Many bloggers and small business site owners opt for shared hosting when they first create a new website. Shared hosting tends to be inexpensive, and it often requires little in the way of technical experience to get a site up and running. But once a site generates more traffic, and once the site owners become confident managing their site, it’s time to consider moving to a more capable form of hosting.
First, I want to take a look at why shared hosting is not a good option for moderate to high traffic sites, and then I’ll take a look at what the alternatives are.
Shared hosting is inexpensive, but there’s a reason it costs so little. The “shared” in shared hosting means that lots of sites live on the same server. The storage, memory, and processing power of that server are shared between these sites. How many sites are hosted on the same server depends on the hosting company, but it’s often in the thousands, and many shared hosts “oversell” their servers, gambling that most of the sites on the server won’t use their full complement of resources.
For a blog with a few hundred pageviews a month, that’s fine. But when a business depends on a site being fast and available, it’s risky. Shared hosting suffers from contention issues — if everyone is vying for the same resources, someone will lose out, and it only takes one of the sites on the server to have a significant traffic spike for other sites to suffer performance degradations (the bad neighbour problem).
How much of a problem this presents depends on the host, some shared hosts manage their servers better than others, with the cheapest usually being the worst, but at a certain point, all shared hosting clients will become resource constrained.
A further issue with shared hosting is control. Because you are sharing a hosting environment with lots of other sites, the hosting provider has to keep tight control over what you install in the shared environment. Once you have become more experienced as a site owner, that can be an unwelcome constraint. If you feel that shared hosting isn’t providing the performance or the control you need, it’s time to consider an alternative option.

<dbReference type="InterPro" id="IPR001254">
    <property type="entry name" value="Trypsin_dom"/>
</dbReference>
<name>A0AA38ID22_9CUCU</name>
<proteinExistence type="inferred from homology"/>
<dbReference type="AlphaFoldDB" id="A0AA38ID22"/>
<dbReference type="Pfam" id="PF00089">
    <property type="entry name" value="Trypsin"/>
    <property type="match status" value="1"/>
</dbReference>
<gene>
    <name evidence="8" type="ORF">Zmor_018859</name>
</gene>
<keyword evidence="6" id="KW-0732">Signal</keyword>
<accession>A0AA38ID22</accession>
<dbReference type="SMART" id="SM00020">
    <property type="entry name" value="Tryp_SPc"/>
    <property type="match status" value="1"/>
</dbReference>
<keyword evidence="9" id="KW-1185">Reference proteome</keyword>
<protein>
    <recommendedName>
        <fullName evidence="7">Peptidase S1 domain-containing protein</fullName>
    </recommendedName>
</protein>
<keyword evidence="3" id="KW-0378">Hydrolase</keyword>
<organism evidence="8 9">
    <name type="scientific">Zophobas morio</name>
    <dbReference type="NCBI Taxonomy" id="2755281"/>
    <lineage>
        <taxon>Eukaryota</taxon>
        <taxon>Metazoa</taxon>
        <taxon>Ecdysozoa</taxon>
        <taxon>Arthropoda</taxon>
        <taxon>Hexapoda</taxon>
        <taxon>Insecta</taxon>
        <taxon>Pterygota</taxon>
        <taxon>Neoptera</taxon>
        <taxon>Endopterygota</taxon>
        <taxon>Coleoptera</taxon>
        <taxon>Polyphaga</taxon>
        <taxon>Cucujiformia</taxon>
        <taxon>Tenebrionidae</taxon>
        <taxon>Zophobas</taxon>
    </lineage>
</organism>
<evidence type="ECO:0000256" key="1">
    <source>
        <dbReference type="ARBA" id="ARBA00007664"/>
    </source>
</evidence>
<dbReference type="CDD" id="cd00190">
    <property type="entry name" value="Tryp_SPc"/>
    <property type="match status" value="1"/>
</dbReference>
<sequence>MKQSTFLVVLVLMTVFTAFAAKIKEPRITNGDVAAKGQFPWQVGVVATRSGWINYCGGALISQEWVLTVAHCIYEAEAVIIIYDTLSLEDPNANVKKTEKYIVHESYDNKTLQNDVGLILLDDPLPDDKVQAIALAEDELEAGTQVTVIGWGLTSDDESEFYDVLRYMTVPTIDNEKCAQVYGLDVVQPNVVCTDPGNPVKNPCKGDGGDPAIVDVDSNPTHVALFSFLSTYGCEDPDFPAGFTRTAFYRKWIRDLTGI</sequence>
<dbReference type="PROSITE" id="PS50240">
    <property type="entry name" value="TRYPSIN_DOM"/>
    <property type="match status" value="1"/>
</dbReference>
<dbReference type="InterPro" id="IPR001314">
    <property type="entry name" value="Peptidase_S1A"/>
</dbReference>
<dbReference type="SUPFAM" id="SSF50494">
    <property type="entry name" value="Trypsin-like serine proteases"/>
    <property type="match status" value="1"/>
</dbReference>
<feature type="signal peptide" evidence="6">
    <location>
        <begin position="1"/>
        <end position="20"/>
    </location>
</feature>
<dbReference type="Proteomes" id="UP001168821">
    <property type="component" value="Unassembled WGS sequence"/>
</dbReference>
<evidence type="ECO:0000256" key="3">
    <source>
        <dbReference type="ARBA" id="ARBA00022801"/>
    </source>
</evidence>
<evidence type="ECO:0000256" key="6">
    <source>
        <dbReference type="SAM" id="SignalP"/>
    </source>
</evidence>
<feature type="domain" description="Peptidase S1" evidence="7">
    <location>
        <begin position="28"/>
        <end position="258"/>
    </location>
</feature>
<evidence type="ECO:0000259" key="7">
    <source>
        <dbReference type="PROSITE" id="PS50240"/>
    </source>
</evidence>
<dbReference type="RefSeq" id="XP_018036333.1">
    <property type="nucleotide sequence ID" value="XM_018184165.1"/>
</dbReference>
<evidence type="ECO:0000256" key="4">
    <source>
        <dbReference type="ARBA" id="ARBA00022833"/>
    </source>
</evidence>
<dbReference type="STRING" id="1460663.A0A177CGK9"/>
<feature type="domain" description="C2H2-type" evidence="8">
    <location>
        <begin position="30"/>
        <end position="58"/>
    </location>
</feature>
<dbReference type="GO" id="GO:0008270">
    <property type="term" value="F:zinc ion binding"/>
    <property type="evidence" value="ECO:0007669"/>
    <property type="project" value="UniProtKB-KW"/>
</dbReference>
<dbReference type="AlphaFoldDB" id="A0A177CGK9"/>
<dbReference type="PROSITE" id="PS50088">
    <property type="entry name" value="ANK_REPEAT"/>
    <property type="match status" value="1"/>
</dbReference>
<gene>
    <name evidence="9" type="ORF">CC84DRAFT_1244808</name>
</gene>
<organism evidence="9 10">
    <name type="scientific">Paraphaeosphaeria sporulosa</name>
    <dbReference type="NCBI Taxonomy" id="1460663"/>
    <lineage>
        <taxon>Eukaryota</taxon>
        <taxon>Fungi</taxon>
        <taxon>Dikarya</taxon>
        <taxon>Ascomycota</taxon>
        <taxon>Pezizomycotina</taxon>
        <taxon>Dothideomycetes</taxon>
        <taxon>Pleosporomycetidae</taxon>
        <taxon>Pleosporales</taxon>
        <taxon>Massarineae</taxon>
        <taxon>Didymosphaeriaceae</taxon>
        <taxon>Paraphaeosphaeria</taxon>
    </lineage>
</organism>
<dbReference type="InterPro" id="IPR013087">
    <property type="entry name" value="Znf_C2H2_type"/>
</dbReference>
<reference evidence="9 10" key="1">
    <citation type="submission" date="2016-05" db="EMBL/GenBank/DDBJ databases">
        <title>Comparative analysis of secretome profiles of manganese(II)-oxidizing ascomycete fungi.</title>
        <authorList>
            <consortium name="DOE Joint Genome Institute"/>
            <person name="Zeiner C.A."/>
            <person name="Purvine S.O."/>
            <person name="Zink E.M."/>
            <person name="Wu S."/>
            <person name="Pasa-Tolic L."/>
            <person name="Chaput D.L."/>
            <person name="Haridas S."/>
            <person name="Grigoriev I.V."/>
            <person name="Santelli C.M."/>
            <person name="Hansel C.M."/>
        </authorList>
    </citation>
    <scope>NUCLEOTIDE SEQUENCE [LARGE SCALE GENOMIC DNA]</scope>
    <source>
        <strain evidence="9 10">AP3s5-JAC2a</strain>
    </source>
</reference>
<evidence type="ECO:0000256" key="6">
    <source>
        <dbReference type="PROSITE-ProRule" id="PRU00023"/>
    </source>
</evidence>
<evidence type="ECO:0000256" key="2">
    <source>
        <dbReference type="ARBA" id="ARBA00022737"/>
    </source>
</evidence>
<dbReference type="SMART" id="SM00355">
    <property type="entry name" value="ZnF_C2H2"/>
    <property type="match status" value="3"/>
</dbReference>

For most users of shared hosting, I’d advise a move to managed rather than unmanaged hosting. Managed hosting takes care of most of the day-to-day issues of running a server so that you don’t have to. With unmanaged hosting, the host takes care of the hardware and lets you access their networking resources, but that’s about it. For server and site management, you’re on your own, and unless you know what you’re doing on the Linux command line, there’s a steep learning curve.
Let’s say your site’s traffic has increased over the last few months: you’ve noticed that its performance isn’t what it once was, and you’ve been receiving bandwidth overage charges from your hosting company. What are your options?
There are two main moves you can make from shared hosting. Virtual private servers or dedicated servers. Both are more expensive than shared hosting, and both are massively more flexible and powerful.
Virtual Private Server
A virtual private server is, in effect, a form of shared hosting, but rather than getting a small slice of the pie on a single server, you get a virtualized server with guaranteed resources that outstrip those provided by even the most generous shared hosting providers. Many virtual servers live on the same powerful physical server, but you get full access to the virtual server’s operating system environment, you can install what you want, and you have much more control than with shared hosting. If your site’s traffic moderately exceeds that supported a shared hosting environment, a managed virtual private server is a great option.
Dedicated servers are next in the hosting hierarchy. As the name implies, with dedicated hosting you get a full physical server to yourself. Dedicated servers are available in a range of specifications, and they’re suitable for all but the largest sites. Dedicated servers are more expensive than virtual private servers, but at the low-end of the dedicated range the price difference isn’t huge. Managed dedicated servers are a good choice for sites and eCommerce stores that have exceeded the limits of shared hosting and want room to grow even further. Migrating from one host to another isn’t all that difficult, but it can lead to service disruption and if you think your site is likely to grow quickly, a dedicated server will let you keep growing your site without having to migrate again for quite some time.
Dedicated servers are also a great option if you plan to launch more than one site, or you need to offer web hosting services to your own clients.
Whichever option you choose, virtual private servers and dedicated servers will give you more control, more flexibility, and more room to grow.